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Resource 1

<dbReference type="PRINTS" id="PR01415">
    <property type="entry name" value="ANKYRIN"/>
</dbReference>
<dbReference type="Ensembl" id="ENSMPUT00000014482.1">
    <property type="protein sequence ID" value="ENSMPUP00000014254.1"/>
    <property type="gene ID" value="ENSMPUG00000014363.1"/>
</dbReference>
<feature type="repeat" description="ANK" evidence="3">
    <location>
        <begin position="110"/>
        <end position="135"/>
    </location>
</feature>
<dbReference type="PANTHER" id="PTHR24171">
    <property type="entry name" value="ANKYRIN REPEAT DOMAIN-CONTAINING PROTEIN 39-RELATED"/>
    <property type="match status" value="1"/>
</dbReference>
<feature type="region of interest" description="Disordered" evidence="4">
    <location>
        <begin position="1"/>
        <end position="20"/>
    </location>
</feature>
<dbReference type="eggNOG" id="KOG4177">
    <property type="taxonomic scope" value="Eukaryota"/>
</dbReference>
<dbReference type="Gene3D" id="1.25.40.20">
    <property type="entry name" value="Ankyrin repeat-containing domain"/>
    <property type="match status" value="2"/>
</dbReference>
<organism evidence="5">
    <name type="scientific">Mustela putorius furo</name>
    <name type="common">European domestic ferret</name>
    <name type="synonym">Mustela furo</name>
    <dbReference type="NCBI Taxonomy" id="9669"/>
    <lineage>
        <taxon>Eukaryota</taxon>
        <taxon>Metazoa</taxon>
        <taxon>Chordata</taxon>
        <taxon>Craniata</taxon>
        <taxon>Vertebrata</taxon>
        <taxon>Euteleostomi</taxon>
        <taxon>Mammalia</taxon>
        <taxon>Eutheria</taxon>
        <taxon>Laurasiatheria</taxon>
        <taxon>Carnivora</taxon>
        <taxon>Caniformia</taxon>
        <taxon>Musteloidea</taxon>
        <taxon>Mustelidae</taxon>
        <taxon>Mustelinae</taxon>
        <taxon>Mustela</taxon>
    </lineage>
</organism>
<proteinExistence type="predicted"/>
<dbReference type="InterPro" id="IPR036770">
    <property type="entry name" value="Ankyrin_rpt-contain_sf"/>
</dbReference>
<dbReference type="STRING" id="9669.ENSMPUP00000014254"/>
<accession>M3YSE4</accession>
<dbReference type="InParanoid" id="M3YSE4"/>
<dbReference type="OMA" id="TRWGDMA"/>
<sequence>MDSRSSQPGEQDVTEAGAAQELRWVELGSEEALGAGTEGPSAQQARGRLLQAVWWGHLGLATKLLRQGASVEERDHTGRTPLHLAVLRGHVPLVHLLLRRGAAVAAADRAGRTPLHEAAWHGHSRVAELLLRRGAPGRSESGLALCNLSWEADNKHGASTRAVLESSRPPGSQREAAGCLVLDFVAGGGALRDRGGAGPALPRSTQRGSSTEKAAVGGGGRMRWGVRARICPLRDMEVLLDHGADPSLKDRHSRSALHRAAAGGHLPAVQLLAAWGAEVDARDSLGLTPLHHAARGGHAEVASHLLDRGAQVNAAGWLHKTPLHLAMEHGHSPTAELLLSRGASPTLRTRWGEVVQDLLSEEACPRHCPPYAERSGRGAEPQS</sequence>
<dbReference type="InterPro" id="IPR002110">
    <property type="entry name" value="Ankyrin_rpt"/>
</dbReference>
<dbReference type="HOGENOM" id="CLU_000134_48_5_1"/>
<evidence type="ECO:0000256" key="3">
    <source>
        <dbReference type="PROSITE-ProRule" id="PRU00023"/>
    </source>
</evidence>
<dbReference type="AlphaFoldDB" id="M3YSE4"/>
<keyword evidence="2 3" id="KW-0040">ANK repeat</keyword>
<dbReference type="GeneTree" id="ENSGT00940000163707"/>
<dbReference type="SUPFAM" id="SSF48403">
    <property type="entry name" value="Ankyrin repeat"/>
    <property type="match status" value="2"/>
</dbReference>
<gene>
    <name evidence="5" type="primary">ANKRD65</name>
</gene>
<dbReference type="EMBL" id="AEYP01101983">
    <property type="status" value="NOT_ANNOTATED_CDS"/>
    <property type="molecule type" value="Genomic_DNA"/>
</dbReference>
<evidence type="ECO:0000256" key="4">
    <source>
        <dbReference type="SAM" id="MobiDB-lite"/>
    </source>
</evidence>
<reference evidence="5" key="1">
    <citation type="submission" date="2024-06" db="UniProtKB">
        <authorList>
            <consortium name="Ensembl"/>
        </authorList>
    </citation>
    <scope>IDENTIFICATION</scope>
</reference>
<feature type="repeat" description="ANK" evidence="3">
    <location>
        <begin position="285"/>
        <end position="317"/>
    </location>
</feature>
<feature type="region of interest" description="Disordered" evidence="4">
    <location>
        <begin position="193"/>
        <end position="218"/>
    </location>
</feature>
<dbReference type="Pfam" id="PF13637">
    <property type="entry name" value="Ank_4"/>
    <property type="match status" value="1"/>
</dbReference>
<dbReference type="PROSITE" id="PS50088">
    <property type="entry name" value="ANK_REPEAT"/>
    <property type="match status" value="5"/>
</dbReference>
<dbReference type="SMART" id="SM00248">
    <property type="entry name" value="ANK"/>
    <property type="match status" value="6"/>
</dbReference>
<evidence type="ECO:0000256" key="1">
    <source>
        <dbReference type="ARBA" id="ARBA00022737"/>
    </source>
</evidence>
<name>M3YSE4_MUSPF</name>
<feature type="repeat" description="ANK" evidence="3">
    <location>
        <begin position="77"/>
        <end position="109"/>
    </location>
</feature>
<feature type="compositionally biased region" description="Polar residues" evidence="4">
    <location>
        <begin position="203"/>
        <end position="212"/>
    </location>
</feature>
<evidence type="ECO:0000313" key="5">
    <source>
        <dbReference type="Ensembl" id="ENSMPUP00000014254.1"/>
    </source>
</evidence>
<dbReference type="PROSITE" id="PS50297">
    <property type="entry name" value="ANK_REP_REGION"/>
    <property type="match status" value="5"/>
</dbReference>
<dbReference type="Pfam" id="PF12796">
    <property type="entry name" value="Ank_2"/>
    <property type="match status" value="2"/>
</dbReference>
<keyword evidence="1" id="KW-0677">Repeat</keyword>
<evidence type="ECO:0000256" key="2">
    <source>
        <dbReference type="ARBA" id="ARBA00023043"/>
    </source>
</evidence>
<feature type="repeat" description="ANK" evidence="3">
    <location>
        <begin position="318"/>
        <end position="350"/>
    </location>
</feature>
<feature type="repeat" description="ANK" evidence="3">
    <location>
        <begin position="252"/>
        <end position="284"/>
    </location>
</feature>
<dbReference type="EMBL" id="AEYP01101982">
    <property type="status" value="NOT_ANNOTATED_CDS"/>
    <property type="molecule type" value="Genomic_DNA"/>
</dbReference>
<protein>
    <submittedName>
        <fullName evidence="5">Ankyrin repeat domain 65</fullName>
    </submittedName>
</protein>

1. 1. A Woman of No Importance <br />Oscar Wilde<br />SCENE<br />Drawing-room at Hunstanton, after dinner, lamps lit. Door L.C. Door R.C.<br />[Ladies seated on sofas.]<br />MRS. ALLONBY. What a comfort it is to have got rid of the men for a little!<br />LADY STUTFIELD. Yes; men persecute us dreadfully, don't they?<br />MRS. ALLONBY. Persecute us? I wish they did.<br />LADY HUNSTANTON. My dear!<br />MRS. ALLONBY. The annoying thing is that the wretches can be perfectly happy without us. That is why I think it is every woman's duty never to leave them alone for a single moment, except during this short breathing space after dinner; without which I believe we poor women would be absolutely worn to shadows.<br />[Enter Servants with coffee.]<br />LADY HUNSTANTON. Worn to shadows, dear?<br />MRS. ALLONBY. Yes, Lady Hunstanton. It is such a strain keeping men up to the mark. They are always trying to escape from us.<br />LADY STUTFIELD. It seems to me that it is we who are always trying to escape from them. Men are so very, very heartless. They know their power and use it.<br />LADY CAROLINE. [Takes coffee from Servant.] What stuff and nonsense all this about men is! The thing to do is to keep men in their proper place.<br />MRS. ALLONBY. But what is their proper place, Lady Caroline?<br />LADY CAROLINE. Looking after their wives, Mrs. Allonby.<br />MRS. ALLONBY. [Takes coffee from Servant.] Really? And if they're not married?<br />LADY CAROLINE. If they are not married, they should be looking after a wife. It's perfectly scandalous the amount of bachelors who are going about society. There should be a law passed to compel them all to marry within twelve months.<br />LADY STUTFIELD. [Refuses coffee.] But if they're in love with some one who, perhaps, is tied to another?<br />LADY CAROLINE. In that case, Lady Stutfield, they should be married off in a week to some plain respectable girl, in order to teach them not to meddle with other people's property.<br />MRS. ALLONBY. I don't think that we should ever be spoken of as other people's property. All men are married women's property. That is the only true definition of what married women's property really is. But we don't belong to any one.<br />LADY STUTFIELD. Oh, I am so very, very glad to hear you say so.<br />LADY HUNSTANTON. But do you really think, dear Caroline, that legislation would improve matters in any way? I am told that, nowadays, all the married men live like bachelors, and all the bachelors like married men.<br />MRS. ALLONBY. I certainly never know one from the other.<br />LADY STUTFIELD. Oh, I think one can always know at once whether a man has home claims upon his life or not. I have noticed a very, very sad expression in the eyes of so many married men.<br />MRS. ALLONBY. Ah, all that I have noticed is that they are horribly tedious when they are good husbands, and abominably conceited when they are not.<br />LADY HUNSTANTON. Well, I suppose the type of husband has completely changed since my young days, but I'm bound to state that poor dear Hunstanton was the most delightful of creatures, and as good as gold.<br />MRS. ALLONBY. Ah, my husband is a sort of promissory note; I'm tired of meeting him.<br />LADY CAROLINE. But you renew him from time to time, don't you?<br />MRS. ALLONBY. Oh no, Lady Caroline. I have only had one husband as yet. I suppose you look upon me as quite an amateur.<br />LADY CAROLINE. With your views on life I wonder you married at all.<br />MRS. ALLONBY. So do I.<br />